Exploring the psychosocial needs of adults with haematological cancer under watch-and-wait

Russell, Katie (2023) Exploring the psychosocial needs of adults with haematological cancer under watch-and-wait. DClinPsy thesis, University of Nottingham.

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Background: Understanding patients’ unmet needs has been deemed critical for holistic cancer care provision. However, research reporting the unmet needs of individuals with haematological cancers under watch-and-wait (indolent haematological cancers [IHC]) is scarce, despite reports of high levels of psychological distress in this population. Therefore, the present study aimed to explore the psychosocial needs of individuals living with IHC and when these needs were met, if so at all. To further understanding, the study also aimed to explore if, and if so how, needs changed over a six-month period, and whether needs differed from those identified in individuals with prostate cancer under watch-and-wait.

Method: A longitudinal qualitative design using semi-structured interviews was used. Fifteen participants were each invited to two semi-structured interviews, six months apart. Interviews took place in March 2022 and September 2022 and were therefore in the context of the Covid-19 pandemic. The interview schedule was designed to explore the needs of individuals, and when these needs were met and unmet. Themes were constructed using inductive reflexive thematic analysis and pattern-oriented longitudinal analysis. Secondary codebook analysis was applied to explore how well needs mapped onto the needs reported by individuals with prostate cancer under watch-and-wait. The analysis was also used to examine the applicability of an existing psychosocial needs theory (Self-Determination Theory) and a model of psychosocial adjustment to chronic illness and disease.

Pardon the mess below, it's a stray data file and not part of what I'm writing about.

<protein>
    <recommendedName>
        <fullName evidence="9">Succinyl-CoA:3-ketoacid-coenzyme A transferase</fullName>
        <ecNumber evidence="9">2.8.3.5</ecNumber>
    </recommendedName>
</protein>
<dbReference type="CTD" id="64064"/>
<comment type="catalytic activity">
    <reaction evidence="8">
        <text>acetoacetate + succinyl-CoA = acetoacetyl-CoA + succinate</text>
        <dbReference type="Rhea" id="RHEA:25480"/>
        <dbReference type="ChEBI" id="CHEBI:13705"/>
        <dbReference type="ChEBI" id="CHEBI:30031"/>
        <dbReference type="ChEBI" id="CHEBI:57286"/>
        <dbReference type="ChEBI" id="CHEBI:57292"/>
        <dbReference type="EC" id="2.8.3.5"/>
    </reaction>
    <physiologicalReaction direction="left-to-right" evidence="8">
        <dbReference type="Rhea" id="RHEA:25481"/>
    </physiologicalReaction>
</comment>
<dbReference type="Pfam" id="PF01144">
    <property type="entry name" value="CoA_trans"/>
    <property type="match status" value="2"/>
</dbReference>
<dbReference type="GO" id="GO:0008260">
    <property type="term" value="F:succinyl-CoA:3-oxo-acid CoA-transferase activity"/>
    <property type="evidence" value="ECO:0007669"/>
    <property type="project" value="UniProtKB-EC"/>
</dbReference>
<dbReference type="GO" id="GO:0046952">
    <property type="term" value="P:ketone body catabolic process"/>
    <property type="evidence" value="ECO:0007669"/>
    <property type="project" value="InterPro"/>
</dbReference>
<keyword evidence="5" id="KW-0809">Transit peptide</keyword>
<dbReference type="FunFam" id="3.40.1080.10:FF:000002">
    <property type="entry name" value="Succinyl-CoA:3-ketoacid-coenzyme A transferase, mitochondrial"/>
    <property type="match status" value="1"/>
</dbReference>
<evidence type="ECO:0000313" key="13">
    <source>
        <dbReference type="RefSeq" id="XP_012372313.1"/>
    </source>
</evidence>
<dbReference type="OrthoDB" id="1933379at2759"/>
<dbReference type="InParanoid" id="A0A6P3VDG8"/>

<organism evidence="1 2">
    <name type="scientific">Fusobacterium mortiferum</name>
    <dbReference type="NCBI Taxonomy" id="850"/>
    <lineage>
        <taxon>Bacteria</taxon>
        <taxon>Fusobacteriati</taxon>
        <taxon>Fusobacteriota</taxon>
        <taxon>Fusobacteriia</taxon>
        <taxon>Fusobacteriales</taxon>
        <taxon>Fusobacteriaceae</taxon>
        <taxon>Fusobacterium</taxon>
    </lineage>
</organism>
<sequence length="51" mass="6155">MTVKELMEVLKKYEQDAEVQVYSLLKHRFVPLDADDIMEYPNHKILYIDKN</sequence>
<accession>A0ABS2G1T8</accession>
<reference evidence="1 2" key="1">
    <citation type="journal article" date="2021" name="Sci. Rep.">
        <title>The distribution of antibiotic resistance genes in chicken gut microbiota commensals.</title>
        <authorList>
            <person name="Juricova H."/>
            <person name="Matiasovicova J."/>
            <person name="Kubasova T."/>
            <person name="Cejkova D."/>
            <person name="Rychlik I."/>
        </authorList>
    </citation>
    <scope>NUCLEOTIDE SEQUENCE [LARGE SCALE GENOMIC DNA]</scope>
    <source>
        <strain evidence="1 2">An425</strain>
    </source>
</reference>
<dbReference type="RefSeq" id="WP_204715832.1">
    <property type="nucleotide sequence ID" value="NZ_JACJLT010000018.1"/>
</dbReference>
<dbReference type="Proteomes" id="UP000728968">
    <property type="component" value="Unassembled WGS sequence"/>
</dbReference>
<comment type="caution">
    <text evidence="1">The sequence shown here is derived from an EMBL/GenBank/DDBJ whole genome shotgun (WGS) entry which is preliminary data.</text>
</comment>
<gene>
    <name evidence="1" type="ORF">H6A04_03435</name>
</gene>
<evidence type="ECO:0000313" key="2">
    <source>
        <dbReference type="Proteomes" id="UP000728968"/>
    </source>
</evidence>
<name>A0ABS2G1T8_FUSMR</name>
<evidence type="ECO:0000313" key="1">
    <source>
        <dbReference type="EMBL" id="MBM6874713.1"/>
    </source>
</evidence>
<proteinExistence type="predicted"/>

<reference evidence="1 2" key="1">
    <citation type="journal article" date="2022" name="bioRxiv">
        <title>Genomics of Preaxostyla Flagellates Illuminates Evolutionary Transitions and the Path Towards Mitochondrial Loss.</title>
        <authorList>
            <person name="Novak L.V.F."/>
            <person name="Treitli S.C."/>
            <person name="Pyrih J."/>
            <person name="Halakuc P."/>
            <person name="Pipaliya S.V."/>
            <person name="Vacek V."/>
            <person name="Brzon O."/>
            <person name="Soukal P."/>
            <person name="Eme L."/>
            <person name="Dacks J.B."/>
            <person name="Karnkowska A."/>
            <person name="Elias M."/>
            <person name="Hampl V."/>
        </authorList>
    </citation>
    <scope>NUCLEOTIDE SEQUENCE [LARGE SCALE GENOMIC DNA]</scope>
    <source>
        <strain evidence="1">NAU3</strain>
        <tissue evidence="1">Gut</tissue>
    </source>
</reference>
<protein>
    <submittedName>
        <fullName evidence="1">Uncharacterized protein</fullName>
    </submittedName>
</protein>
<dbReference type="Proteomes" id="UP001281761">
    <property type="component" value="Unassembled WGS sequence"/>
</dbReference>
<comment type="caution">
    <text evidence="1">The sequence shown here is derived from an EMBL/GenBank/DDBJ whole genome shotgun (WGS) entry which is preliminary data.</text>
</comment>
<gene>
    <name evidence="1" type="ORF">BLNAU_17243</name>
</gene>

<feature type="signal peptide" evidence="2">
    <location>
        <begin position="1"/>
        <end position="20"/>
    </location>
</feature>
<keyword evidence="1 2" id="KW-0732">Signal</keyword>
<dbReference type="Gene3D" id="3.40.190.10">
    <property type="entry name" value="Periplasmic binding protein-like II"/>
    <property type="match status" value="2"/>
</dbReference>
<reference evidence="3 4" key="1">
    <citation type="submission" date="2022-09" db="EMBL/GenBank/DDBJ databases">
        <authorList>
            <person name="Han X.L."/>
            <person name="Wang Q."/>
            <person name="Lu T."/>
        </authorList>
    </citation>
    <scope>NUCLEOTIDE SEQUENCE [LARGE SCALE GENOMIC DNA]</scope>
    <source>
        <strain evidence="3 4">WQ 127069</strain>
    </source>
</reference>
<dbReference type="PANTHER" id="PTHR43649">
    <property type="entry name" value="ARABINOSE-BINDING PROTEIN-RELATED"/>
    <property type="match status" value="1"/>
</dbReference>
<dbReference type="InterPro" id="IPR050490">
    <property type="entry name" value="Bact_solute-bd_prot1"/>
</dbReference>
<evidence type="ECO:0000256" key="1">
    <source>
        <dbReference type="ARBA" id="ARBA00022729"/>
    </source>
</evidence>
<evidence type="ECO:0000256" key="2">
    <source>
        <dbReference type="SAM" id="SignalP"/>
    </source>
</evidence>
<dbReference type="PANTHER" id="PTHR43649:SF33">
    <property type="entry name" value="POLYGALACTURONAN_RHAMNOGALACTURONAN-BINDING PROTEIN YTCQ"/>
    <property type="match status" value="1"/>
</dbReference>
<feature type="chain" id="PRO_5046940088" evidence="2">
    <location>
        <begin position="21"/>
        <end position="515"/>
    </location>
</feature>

Analysis: Of the 15 participants interviewed initially, 12 attended a second interview six months later. The sample was predominantly White and female. One overarching theme: ‘The psychological battle of watch-and-wait’, was constructed. Under this, four themes were generated: (1) Understanding the impossible: cancer that does not require treatment; (2) Sense of abandonment under watch and wait; (3) The importance of peer connection; (4) Trying to live after Covid-19. These themes were found to represent information, communication, peer, emotional, and public awareness needs. Needs appeared to remain relatively stable over time and were most often met when individuals engaged with relevant charities. Deductive analysis generated the understanding that individuals with IHC have some similar and some unique needs, compared to individuals with prostate cancer under watch-and-wait. Finally, the data was found to map onto Self-Determination Theory and the model of psychosocial adaption to chronic illness and disease.

Discussion: People living with IHC not receiving treatment may be at risk of having unmet needs across domains. Future research should aim to develop effective psychosocial interventions that target the unmet emotional and informational needs of people living with IHC. Limitations of the present study include recruitment occurring exclusively through peer support groups and the predominantly White female sample, which may have skewed the needs reported.

Impact on Clinical Psychology: This study was the first to explore the psychosocial needs of individuals with IHCs qualitatively, providing an in-depth analysis of the needs for information, communication, emotional support, and peer connection. These findings add to the growing literature base of how Oncology and Haematology services can holistically support individuals with IHC to live well alongside their diagnosis.

Item Type: Thesis (University of Nottingham only) (DClinPsy)
Supervisors: Tickle, Anna
Moghaddam, Nima
Biswas, Sanchia
Keywords: Psycho-oncology; psychosocial needs; haematological cancers; longitudinal qualitative
Subjects: W Medicine and related subjects (NLM Classification) > WH Hemic and lymphatic system
Faculties/Schools: UK Campuses > Faculty of Medicine and Health Sciences > School of Medicine
Item ID: 73966
Depositing User: Russell, Katie
Date Deposited: 12 Jan 2024 10:12
Last Modified: 12 Jan 2024 10:12
URI: https://eprints.nottingham.ac.uk/id/eprint/73966

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